Fine agrees with her evaluation. ``Basically, you just shouldn't buy one. Even a good salesperson will tell you that. The action is mounted differently in a spinet, and is difficult to service. Some technicians will refuse to service them. Plus the fact that the strings are too short. Consequently it doesn't have a good tone. A spinet isjust too much of a compromise.'' He explains that they came into being after the Great Depression, when the piano industry needed a lift, and they offered something new.

And don't be deluded that a spinet takes up less room than a full upright. ``All verticals take up virtually the same amount of floor space,'' says Fine, ``so unless you have four-foot ceilings, you have no excuse for buying a spinet.''

The smallest vertical piano to consider, according to Fine, is a console. ``It's still a compromise, but not as bad as a spinet,'' he says.

A vertical piano, Mr. Fine explains, is one with strings in a vertical position, in contrast to the horizontal strings of a grand. There are several general sizes in the vertical category: spinet (from about 36 to 39 inches high); console (40 to 43 inches); studio (around 45 inches); and upright (48 to 52 inches). Older ones can be even larger.

The next step up in size (and often quality) comes with the change from vertical to horizontal; and many people are making it.

Paul Murphy Jr., president of M. Steinert & Sons in Boston, has seen a shift in piano buying in recent years. ``More adults are buying pianos for themselves,'' he observes, adding that ``people are not just interested in buying 88 notes. They are more quality-oriented today. The waiting list is months long even for a 5-foot, 1-inch Steinway costing $15,000, or $41,000 for a 9-foot concert grand.''

The thing to stay away from is any ``grand'' piano under five feet long, advises Fine. ``They are ghastly -- the laughing stock of the industry. Some are as small as 4 feet 5 inches. Avoid any piano that's wider than it is long.'' The only thing that's ``grand'' about them is their price, he says. The same size strings are found in uprights.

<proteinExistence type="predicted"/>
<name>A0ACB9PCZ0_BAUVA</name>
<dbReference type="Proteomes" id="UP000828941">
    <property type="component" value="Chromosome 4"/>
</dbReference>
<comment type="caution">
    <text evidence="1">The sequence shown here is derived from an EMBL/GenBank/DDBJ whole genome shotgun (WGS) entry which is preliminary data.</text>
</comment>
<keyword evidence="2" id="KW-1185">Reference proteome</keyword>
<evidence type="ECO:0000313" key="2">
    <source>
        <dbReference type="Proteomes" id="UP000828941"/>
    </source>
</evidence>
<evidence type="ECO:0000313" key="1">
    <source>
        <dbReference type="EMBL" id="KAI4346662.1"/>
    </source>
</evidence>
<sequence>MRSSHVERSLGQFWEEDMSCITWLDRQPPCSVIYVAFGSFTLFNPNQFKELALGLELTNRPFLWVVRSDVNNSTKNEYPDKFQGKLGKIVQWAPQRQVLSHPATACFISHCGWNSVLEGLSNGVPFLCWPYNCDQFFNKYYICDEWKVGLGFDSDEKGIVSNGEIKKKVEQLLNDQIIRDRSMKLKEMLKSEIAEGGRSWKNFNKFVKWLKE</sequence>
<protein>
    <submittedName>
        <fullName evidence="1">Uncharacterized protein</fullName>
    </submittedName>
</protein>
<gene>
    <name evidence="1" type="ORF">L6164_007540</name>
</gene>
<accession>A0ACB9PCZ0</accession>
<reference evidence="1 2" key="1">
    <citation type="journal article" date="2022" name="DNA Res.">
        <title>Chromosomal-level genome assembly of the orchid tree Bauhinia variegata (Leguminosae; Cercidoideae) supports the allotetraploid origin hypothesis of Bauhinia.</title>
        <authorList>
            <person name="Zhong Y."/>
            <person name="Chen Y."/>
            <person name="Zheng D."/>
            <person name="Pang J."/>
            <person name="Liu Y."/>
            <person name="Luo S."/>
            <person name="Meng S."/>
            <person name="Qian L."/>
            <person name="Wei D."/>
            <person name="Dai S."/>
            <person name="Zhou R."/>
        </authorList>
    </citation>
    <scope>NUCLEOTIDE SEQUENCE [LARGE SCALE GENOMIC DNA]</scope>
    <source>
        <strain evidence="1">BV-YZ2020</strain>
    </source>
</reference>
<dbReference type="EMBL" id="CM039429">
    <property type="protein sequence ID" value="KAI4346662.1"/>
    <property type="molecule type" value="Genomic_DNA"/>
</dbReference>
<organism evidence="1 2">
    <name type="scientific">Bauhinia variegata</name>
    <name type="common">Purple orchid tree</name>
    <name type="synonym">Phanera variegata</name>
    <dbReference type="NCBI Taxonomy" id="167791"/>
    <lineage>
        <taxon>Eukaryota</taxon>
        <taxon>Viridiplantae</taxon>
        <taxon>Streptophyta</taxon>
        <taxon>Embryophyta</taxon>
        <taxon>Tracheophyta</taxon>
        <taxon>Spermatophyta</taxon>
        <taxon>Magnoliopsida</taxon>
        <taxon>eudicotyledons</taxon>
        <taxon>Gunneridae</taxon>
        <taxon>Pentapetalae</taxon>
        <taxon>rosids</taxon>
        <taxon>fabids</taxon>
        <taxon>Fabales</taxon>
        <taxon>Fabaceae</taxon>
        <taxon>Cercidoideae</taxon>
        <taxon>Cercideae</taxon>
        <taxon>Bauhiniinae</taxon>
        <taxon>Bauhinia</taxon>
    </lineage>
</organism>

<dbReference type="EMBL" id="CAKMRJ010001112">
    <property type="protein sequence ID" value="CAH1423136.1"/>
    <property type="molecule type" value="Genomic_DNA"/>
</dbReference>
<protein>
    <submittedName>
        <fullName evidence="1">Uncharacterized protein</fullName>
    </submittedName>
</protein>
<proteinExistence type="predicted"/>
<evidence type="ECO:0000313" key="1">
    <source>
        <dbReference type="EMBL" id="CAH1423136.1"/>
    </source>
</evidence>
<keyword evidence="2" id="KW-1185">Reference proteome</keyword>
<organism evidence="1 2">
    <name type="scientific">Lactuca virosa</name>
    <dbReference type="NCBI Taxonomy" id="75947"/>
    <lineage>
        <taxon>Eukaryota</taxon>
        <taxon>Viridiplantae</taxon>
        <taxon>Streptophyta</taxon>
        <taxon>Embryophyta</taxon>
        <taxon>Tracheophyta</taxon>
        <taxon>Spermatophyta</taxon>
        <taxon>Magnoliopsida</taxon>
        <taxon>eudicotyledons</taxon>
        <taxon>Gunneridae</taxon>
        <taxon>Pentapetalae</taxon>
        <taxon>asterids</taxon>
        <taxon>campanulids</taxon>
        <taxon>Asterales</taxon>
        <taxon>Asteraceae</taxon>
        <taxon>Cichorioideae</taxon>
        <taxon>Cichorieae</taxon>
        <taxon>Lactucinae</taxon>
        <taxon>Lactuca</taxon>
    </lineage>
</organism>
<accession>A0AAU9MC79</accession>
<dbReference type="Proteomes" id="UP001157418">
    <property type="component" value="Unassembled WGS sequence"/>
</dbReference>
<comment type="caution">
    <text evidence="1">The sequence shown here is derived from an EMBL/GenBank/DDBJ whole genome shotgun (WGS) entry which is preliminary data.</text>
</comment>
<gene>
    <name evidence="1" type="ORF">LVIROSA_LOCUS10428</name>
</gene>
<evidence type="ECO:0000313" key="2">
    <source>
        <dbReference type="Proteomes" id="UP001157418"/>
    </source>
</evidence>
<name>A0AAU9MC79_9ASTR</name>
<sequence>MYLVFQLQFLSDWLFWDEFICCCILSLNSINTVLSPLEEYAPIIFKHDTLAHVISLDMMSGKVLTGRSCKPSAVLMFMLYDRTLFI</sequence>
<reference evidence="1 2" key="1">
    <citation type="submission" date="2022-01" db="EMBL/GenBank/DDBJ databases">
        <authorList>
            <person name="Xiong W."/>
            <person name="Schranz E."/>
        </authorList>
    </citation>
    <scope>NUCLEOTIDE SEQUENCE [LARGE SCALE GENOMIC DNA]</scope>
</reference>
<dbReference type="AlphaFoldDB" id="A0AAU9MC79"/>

Beware, also, of the cheapest pianos in any line. Many new pianos are advertised for less than $2,000 stripped down. ``But,'' says Fine, ``these, for all intents and purposes, are advertised to get you into the store, not necessarily to be sold.''

``A dealer is as important as the make you buy,'' Mr. Murphy maintains. ``Most pianos arrive from the factory in less than perfect condition; the dealer is responsible for preparing the piano before and after it is sold as well as honoring the warranty.''

And according to Fine, ``New pianos, especially, need a lot of service the first couple of years, while the strings are still stretching and the parts are settling. All pianos go out of tune primarily due to changes in humidity. The soundboard swells and shrinks with the seasons, whether the piano is played or not.''

Before you ever get it home, you'll need to bear in mind that a piano will sound very different in a bare, cavernous showroom with hardwood floors and high ceilings than in a furnished home. Rugs, drapes, and upholstered furniture tend to soften or muffle the sound.

If you want to investigate further, you can write to Steinert's at 162 Boylston Street, Boston, 02116, for a free booklet, ``The Art and Science of Buying a Piano.''